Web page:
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British Lawyer and MLRO Convicted for Tipping Off Client in Money Laundering Investigation

A British lawyer and Money Laundering Reporting Officer (MLRO) has been found guilty of "tipping off" a client regarding a money laundering investigation conducted by the Serious Fraud Office (SFO). William Osmond, the co-founder of Osmond & Osmond Solicitors Ltd, was convicted of disclosing confidential information about the investigation and forging a document to mislead investigators.

British Lawyer and MLRO Convicted for Tipping Off Client in Money Laundering Investigation

The Serious Fraud Office emphasized that solicitors have a legal obligation not to share details of money laundering investigations involving their clients. As the acting MLRO for Osmond & Osmond Solicitors, Osmond was expected to report any suspicions of money laundering to the authorities.


The investigation revealed that a Mayfair property, purchased by Osmond's client James Redding Ramsay for £4 million in 2018, was at the center of the case. Upon learning of the investigation, Osmond promptly contacted his client and engaged in discussions over the next five months. This included a meeting at Ramsay's home in Malta and another at a private dining club in West London.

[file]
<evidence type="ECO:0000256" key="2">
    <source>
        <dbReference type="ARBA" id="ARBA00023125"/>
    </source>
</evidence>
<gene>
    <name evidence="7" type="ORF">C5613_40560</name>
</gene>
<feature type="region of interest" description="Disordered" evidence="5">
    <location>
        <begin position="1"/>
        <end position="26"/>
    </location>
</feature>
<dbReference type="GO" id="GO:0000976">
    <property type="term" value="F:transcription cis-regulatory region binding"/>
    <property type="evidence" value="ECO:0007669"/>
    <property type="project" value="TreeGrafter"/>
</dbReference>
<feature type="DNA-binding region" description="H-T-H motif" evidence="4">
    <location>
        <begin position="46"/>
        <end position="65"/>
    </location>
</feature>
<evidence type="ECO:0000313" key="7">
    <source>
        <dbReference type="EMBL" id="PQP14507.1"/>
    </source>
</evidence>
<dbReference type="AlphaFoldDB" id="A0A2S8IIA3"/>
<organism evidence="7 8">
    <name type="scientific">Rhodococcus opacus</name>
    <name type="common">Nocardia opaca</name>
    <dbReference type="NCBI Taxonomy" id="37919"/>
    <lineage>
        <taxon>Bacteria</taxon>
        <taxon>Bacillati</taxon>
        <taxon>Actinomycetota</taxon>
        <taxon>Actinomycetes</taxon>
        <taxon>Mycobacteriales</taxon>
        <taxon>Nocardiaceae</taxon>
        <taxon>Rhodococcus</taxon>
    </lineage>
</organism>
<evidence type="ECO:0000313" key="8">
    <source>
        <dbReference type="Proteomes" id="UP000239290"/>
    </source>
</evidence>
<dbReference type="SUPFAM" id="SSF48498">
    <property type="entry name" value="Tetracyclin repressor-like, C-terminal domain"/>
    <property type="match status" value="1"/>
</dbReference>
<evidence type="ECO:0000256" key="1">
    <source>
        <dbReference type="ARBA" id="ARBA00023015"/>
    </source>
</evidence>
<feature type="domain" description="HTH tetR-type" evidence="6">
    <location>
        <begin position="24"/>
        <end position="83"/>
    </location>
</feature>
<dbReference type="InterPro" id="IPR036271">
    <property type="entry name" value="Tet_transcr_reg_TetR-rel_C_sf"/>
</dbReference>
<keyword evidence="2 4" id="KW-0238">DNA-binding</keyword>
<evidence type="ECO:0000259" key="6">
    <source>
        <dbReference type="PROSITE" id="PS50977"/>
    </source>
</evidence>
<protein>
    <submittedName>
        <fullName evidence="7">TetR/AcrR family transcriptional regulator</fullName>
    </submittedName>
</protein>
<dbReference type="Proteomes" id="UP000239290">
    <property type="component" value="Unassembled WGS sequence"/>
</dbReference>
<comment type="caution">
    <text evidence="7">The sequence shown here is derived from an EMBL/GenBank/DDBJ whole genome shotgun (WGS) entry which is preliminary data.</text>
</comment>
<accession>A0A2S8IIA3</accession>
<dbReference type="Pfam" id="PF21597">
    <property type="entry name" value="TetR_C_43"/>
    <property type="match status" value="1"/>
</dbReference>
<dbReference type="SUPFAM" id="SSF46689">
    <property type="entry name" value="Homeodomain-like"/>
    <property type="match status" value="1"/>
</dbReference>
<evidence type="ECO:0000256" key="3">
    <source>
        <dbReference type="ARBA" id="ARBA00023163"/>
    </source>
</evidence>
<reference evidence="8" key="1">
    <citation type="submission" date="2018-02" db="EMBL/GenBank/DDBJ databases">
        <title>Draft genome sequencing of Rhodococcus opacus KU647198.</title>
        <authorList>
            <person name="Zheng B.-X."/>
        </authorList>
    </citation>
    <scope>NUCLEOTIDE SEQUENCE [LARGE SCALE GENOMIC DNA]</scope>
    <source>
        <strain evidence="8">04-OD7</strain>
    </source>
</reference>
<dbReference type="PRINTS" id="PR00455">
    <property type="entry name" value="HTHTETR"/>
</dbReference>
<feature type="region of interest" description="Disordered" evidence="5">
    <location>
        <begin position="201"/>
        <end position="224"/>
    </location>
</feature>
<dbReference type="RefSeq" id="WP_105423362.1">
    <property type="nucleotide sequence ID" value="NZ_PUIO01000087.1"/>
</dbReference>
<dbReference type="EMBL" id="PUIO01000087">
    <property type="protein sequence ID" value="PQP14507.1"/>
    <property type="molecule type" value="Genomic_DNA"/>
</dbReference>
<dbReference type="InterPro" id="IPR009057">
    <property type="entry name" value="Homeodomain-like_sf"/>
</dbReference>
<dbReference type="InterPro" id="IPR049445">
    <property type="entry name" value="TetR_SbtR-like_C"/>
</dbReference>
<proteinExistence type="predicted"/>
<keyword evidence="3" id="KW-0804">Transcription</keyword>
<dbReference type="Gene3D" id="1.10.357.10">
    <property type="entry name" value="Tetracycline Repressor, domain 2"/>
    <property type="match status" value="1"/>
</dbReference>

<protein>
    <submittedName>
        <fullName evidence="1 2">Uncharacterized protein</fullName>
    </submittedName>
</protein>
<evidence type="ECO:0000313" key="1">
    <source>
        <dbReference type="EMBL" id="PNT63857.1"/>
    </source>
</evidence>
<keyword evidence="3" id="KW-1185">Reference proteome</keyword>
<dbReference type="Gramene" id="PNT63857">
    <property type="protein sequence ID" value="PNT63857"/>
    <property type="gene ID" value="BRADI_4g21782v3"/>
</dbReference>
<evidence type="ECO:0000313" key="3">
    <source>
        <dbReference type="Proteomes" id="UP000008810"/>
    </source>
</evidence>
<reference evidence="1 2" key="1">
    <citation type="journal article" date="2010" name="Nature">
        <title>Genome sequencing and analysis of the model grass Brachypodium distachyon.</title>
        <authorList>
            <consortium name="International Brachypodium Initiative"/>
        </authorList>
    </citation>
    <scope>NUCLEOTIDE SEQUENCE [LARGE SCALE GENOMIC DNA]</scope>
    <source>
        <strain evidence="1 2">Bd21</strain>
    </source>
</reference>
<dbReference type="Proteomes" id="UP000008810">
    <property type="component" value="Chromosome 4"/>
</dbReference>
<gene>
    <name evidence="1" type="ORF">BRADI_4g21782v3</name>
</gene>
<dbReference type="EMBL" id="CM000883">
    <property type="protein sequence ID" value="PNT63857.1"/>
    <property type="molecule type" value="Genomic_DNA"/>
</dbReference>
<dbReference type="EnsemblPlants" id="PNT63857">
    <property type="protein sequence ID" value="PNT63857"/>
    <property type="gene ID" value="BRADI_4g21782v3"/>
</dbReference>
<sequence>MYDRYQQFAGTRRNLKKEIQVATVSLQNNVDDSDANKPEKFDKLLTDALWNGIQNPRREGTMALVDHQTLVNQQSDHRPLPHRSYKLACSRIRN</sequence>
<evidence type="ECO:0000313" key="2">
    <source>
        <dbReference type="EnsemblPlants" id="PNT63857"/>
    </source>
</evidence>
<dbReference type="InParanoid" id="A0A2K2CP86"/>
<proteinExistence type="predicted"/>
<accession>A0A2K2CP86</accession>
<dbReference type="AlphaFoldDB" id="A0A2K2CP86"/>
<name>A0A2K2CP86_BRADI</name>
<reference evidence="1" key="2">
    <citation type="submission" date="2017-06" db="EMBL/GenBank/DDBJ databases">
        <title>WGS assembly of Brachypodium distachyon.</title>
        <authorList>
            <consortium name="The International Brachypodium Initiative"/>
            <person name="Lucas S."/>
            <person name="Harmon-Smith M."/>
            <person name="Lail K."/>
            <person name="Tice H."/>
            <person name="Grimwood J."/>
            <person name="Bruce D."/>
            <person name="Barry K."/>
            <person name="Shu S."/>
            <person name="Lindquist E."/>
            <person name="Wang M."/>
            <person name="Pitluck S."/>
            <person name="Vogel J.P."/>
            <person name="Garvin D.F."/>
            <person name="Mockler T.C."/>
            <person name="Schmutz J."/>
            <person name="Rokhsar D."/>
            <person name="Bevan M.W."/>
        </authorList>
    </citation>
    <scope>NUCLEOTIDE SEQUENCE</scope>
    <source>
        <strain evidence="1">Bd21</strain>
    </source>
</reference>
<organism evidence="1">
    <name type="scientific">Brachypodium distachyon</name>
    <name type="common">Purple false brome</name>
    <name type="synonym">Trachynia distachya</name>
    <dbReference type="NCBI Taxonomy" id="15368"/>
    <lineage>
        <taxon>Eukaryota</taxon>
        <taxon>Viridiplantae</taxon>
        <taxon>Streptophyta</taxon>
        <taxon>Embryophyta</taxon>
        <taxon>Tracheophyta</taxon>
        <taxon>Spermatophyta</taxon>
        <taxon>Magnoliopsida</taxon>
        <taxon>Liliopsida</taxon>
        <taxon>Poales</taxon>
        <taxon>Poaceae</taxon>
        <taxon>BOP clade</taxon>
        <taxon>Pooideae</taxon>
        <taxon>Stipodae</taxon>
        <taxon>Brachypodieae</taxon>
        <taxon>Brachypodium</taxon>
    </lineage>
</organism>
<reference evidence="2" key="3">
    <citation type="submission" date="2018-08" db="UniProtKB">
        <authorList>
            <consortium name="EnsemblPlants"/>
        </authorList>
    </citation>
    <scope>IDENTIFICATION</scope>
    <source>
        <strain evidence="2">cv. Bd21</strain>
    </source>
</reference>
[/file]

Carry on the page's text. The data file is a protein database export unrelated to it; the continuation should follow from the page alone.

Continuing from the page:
COMPANY MANAGEMENT &  SECRETΑRIAL SERVICES

To deceive investigators, Osmond provided the SFO with a fraudulent "Letter of Engagement" in response to their inquiry. The letter outlined his role as a solicitor for a British Virgin Islands company used by Mr. Ramsay to acquire the London property.


In 2019, the SFO investigators searched Osmond's office, uncovering five pages of handwritten notes detailing his discussions with Ramsay and computer records confirming the forgery. The Old Bailey criminal court is set to sentence Osmond for the offense on November 30.


The case underscores the serious nature of breaching confidentiality in money laundering investigations, especially when individuals in positions like MLROs are expected to adhere to legal obligations and report suspicions promptly. Osmond's conviction reflects the legal consequences for professionals who compromise the integrity of such investigations.

By fLEXI tEAM

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